SF needs a mayor who will tax, spend, and regulate

By Calvin Welch : 48hills – excerpt

City-Hall-Chessboard

A new life-size Chessboard has appeared in front of City Hall as a reminder that old-fashioned political strategies can work as well, if not better, than money, media buys and sound bites. Sim City does not exist in the real world, people do and people vote. Regardless who wins, new games will begin after the June 5 election. photo by zrants.

Consider a short list of the realities facing our next mayor:

The social/economic/cultural transformation of the city through unchecked hyper-gentrification caused by a development policy that has, at its heart, maximizing speculative real-estate profit at the expense of existing residents and the businesses and activities that serve them…(more)

A local-government public sector dominated by bureaucrats, policies and programs that see “facilitating the market” as the primary goal of government…

An alarming under-investment in our urban public infrastructure …

A growing assault on local democratic government specifically aimed at San Francisco led by, at the state level, real estate speculators and their legislator allies seeking an end to “local control”…

The rapidly growing re-segregation of our civic life involving the toxic brew of race and income inequality,..

Given these realities, the June 5th election for mayor has the unmistakable feeling of being a directional election defining San Francisco’s future… (more)

The tax and spend part will be a matter or who is taxed and how the money is spent. There is a growing resentment of government overreach into citizens’ lifstyles and pockets that runs counter to government priorities that appear to favor more government employees and larger tax bases to support them. Workers and consumers, overwhelmed by the load now, are being asked to sign onto more debt. They may balk and repeal some of the taxes. At least one recall is in play now. More could follow.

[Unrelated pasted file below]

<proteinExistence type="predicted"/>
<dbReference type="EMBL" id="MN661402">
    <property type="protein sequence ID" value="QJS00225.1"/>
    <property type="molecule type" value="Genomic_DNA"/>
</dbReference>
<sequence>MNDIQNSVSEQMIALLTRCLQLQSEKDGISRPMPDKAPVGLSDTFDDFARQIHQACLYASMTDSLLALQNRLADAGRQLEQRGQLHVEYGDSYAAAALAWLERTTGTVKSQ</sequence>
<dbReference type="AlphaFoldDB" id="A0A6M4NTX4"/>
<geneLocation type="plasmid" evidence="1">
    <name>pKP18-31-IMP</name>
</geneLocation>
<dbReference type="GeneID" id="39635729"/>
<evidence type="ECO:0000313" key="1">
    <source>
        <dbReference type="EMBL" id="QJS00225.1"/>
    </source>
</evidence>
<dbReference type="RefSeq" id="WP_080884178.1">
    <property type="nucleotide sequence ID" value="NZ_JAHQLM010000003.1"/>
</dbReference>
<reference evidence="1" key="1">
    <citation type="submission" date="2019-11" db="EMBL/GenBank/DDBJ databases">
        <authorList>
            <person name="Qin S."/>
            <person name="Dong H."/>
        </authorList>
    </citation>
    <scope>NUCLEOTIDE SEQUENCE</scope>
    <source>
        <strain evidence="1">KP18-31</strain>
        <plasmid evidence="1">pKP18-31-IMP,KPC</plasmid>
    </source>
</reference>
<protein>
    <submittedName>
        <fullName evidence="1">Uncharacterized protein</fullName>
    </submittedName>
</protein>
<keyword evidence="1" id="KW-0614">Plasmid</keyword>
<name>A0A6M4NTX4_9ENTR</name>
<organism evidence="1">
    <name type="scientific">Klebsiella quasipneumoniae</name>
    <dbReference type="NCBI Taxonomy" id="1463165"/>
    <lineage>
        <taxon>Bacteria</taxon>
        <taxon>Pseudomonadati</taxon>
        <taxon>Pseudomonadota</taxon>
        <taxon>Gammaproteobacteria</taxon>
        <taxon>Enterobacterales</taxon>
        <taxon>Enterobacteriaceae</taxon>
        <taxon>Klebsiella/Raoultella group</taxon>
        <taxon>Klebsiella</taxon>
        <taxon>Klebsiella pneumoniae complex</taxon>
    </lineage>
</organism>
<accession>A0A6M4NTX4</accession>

Advertisements

Newsom’s lawyer says voters can’t be trusted

By Tim Redmond : 48hills – excerpt

In stunning argument, Lite Gov’s legal team says land use decisions should be taken away from voters — and that the Port’s future should be all about big-money development

It leaves Newsom, who is running for governor, in the odd political position of saying that the voters can’t be trusted.

Deputy Attorney General Joel Jacobs also argued that the main issue at hand was money – how much the Port could make from commercial development. In essence, he said that the five commissioners, all appointed by the mayor, should be allowed to approve whatever sort of tall buildings they wanted if it would bring money into the agency, and the rest of San Francisco should have no check on their decisions.

“The more revenue generated by profit-making projects, the more the Port can do to promote other uses,” he said… (more)

IF THEY DON’T TRUST US HOW CAN WE TRUST THEM?

While our readers are pondering that amazing claim, we are working to put together a list of all the bills currently running through Sacramento that are base on one theme: Removing voters’ rights to determine how the state government functions by changing the laws that limit the state’s rights to decide for them. These claims prove that the state legislature does not trust us. Why should we trust them?

There is a long list of bills. Let’s start with AB 943, authored by Santiago, that raises the bar for referendums on developments in California by requiring a 2/3rds majority to pass. This bill has already bee passed by the Assembly and was sent to the Senate Governance and Finance Committee this week.

Find out who voted for this bill and let them know you are onto them. Call or write the Senate members to stop them from passing this one. Meanwhile, stay tuned for more bills to fight.

Big Money Already Pouring Into November Campaigns

By Sara Bloomberg : sfpublicpress – excerpt – (including graphs)

Though San Franciscans will not vote for nearly three months, big money is already flowing into the fall campaign, like Karl the Fog swarming over Twin Peaks on a chilly summer day.

Since January, local ballot measure and candidate campaigns have spent $3.15 million on the November election, according to San Francisco Ethics Commission records. More than half of that — 55 percent — has been spent on just six ballot measures, to the tune of $1.73 million. Campaigns can be expected to ramp up spending in September and October.

While it is impossible to predict exactly how much will be spent on this election, an analysis of campaign finance records by the San Francisco Public Press shows that more money is flowing into the local elections since at least 1998, when the Ethics Commission started collecting filings online. This holds even when adjusting for inflation… (more)